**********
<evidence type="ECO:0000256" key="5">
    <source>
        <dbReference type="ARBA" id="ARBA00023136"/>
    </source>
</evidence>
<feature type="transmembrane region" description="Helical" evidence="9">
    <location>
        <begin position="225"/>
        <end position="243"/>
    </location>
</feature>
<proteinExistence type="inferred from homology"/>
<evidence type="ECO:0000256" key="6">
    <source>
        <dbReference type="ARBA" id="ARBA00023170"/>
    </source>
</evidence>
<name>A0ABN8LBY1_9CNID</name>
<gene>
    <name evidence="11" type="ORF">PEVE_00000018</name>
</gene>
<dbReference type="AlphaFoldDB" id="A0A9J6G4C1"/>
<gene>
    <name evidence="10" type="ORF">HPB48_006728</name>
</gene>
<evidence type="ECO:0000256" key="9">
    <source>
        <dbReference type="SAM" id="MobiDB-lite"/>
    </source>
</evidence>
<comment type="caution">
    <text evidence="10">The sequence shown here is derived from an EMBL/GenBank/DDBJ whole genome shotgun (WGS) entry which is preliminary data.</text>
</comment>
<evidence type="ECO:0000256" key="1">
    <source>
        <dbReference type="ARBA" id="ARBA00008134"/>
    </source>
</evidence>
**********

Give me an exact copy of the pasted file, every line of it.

<evidence type="ECO:0000256" key="5">
    <source>
        <dbReference type="ARBA" id="ARBA00023136"/>
    </source>
</evidence>
<feature type="transmembrane region" description="Helical" evidence="9">
    <location>
        <begin position="225"/>
        <end position="243"/>
    </location>
</feature>
<proteinExistence type="inferred from homology"/>
<evidence type="ECO:0000256" key="6">
    <source>
        <dbReference type="ARBA" id="ARBA00023170"/>
    </source>
</evidence>
<name>A0ABN8LBY1_9CNID</name>
<gene>
    <name evidence="11" type="ORF">PEVE_00000018</name>
</gene>
<dbReference type="AlphaFoldDB" id="A0A9J6G4C1"/>
<gene>
    <name evidence="10" type="ORF">HPB48_006728</name>
</gene>
<evidence type="ECO:0000256" key="9">
    <source>
        <dbReference type="SAM" id="MobiDB-lite"/>
    </source>
</evidence>
<comment type="caution">
    <text evidence="10">The sequence shown here is derived from an EMBL/GenBank/DDBJ whole genome shotgun (WGS) entry which is preliminary data.</text>
</comment>
<evidence type="ECO:0000256" key="1">
    <source>
        <dbReference type="ARBA" id="ARBA00008134"/>
    </source>
</evidence>